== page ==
Drink spiking is a heinous crime which often has a damaging physical or mental health impact on its victims and that undermines their confidence. Improvements in reporting, investigating and prosecuting spiking incidents are urgently needed, to improve support for victims and to act as a deterrent.
Victims often experience memory loss or blackouts that hamper their ability to provide details of the spiking incident, if indeed they are prepared to report it at all. Barriers to reporting include: the belief that the police won’t do anything; not knowing where to report; and concern that it’s too late to report. The Home Office should conduct a national communications campaign to encourage victims to report spiking, tell them how to go about it, reassure them they will be believed, and signpost where and how to access support.
Even when victims report the crime, a victim-blaming culture can compound trauma and mean missed opportunities to collect evidence. Despite safeguarding training requirements for door supervisors, many victims criticise nightclubs’ treatment of victims, saying staff dismiss their concerns, eject them for “being drunk”, or refuse to provide CCTV footage. The Government should support night-time industries to help boost security measures such as recruitment and training of security staff.
Inadequate forensic testing capacity is another barrier to successful prosecution. Victims are often ping-ponged between the health service and the police, who told us they have insufficient forensic testing capacity and that late reporting reduces the viable testing window. The police piloted a rapid forensic testing service in response to a spate of needle spiking in autumn 2021. To help drive up prosecution rates, the Government should extend this service to all spiking victims, to ensure timely provision of forensic testing, admissible as evidence in court.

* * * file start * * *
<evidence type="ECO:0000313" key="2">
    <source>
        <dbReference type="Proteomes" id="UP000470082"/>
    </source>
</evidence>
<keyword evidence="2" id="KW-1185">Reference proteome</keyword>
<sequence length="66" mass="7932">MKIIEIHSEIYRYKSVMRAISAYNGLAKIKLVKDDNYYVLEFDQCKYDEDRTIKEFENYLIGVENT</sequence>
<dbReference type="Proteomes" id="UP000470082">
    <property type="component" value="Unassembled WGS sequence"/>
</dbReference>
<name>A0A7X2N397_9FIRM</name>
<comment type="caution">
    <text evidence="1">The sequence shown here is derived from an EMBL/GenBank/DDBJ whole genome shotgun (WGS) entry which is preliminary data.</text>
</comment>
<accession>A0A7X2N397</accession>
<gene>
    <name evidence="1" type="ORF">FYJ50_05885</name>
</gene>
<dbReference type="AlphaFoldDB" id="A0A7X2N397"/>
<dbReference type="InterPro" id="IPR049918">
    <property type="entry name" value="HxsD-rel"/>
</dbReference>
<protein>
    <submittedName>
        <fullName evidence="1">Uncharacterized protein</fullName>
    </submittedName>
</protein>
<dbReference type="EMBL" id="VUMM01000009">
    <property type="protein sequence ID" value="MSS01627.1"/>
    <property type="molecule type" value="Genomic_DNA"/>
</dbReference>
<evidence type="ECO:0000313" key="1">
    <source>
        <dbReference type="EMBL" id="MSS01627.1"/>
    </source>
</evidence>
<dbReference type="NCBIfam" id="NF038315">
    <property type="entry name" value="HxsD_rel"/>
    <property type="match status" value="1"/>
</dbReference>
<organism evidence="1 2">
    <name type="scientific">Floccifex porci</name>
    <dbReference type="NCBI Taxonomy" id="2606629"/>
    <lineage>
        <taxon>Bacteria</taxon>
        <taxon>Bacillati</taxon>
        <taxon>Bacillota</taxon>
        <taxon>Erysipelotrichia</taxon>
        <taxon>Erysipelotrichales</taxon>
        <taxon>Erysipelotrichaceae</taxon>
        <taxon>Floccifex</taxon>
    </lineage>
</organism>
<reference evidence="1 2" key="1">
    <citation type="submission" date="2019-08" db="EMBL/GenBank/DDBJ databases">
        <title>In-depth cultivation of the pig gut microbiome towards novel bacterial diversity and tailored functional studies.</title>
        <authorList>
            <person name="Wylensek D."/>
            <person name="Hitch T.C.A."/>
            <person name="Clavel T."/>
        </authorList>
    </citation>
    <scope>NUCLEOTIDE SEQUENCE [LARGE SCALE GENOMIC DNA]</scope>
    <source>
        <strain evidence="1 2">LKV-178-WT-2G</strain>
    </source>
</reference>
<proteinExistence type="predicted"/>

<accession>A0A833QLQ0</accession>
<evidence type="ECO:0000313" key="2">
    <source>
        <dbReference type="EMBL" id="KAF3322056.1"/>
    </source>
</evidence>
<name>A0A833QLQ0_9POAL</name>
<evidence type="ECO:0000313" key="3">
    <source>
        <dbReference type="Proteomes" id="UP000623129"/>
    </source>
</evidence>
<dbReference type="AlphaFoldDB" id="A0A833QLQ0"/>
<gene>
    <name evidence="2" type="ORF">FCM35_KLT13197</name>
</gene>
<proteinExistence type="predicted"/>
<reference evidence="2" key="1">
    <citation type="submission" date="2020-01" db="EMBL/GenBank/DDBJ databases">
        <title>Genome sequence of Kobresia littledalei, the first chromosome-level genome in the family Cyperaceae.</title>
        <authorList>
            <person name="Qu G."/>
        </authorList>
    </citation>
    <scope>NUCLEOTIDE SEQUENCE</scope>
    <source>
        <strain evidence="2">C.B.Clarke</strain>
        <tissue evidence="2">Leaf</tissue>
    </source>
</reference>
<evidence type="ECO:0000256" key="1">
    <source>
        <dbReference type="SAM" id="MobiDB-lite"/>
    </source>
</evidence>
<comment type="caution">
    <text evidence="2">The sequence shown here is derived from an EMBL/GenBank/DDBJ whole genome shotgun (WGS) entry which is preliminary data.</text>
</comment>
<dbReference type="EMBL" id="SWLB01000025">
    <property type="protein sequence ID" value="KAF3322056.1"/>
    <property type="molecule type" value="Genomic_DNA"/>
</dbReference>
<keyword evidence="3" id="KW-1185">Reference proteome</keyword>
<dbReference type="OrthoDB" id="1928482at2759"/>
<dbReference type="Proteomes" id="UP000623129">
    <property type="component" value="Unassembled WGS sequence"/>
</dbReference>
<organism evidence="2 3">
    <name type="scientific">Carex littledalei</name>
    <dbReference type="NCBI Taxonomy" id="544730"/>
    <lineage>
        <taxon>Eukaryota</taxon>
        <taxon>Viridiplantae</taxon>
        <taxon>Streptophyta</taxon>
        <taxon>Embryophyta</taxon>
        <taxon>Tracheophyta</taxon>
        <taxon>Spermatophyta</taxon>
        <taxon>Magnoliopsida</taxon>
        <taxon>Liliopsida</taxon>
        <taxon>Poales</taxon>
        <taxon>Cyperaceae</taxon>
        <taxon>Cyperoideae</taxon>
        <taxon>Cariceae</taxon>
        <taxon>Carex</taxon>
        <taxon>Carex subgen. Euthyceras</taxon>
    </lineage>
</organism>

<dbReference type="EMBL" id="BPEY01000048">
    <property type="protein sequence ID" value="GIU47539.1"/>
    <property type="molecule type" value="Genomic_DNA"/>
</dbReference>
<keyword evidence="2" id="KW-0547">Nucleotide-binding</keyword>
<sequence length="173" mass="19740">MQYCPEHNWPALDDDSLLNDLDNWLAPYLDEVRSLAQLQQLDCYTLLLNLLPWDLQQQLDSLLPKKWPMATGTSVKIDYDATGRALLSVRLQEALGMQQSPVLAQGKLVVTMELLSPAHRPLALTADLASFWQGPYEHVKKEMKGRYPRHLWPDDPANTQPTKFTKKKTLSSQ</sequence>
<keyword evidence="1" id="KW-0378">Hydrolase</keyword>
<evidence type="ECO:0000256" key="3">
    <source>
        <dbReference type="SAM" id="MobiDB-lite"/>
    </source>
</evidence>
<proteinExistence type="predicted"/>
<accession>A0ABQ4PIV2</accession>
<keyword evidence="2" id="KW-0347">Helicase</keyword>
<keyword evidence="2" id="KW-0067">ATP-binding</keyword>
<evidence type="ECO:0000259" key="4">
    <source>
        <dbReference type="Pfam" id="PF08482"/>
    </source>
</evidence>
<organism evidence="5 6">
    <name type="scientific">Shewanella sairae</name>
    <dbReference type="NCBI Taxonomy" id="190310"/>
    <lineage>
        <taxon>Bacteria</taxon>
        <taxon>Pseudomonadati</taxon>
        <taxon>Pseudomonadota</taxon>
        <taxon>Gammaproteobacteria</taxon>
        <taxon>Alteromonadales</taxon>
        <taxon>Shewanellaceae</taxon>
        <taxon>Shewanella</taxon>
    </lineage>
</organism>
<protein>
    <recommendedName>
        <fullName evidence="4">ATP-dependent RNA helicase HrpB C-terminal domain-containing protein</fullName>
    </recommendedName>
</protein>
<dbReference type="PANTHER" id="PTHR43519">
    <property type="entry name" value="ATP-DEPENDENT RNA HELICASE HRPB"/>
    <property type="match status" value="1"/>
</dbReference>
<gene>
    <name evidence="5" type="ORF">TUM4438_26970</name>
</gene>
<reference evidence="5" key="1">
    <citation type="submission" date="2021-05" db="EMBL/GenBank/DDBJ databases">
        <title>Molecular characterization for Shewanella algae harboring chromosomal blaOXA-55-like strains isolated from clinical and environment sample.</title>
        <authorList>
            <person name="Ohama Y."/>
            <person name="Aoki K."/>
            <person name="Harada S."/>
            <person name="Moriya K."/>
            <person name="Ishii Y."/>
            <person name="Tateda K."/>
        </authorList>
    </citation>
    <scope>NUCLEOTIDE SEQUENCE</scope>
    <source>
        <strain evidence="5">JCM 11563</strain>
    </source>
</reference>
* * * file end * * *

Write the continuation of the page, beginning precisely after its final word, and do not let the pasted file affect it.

In 2018, licensing authorities conducted 600 licensing reviews, and revoked 212 licenses. There are 212,800 premises licenses in England and Wales. Local licensing authorities could make better use of their powers to regulate the night-time economy. We call on the Government to work with local authorities to develop an anti-spiking strategy. We are encouraged by a range of anti-spiking initiatives but concerned that some, while well-intentioned, may give victims false assurance about safety. The Government should evaluate the relative efficacy of anti-spiking initiatives and develop a national strategy that promotes best practice and requires all police forces and local authorities to publish their chosen approach.
Several offences may be used to prosecute spiking but there is no specific offence. This, together with limited reporting, investigation and prosecution, means there are few deterrents for offenders. As part of our recommended national anti-spiking communication campaign, the Home Office should send a clear message to offenders that there is no acceptable defence for spiking, that it can have devastating consequences for victims and that it is punishable by up to 10 years in prison.
We are pleased that the Government is considering the case for a separate criminal offence for spiking. However, the most pressing need is for police to collect more data on perpetrators and their motives for spiking innocent victims. The Home Office should commission research to feed into a national strategy for prevention, detection and prosecution of spiking.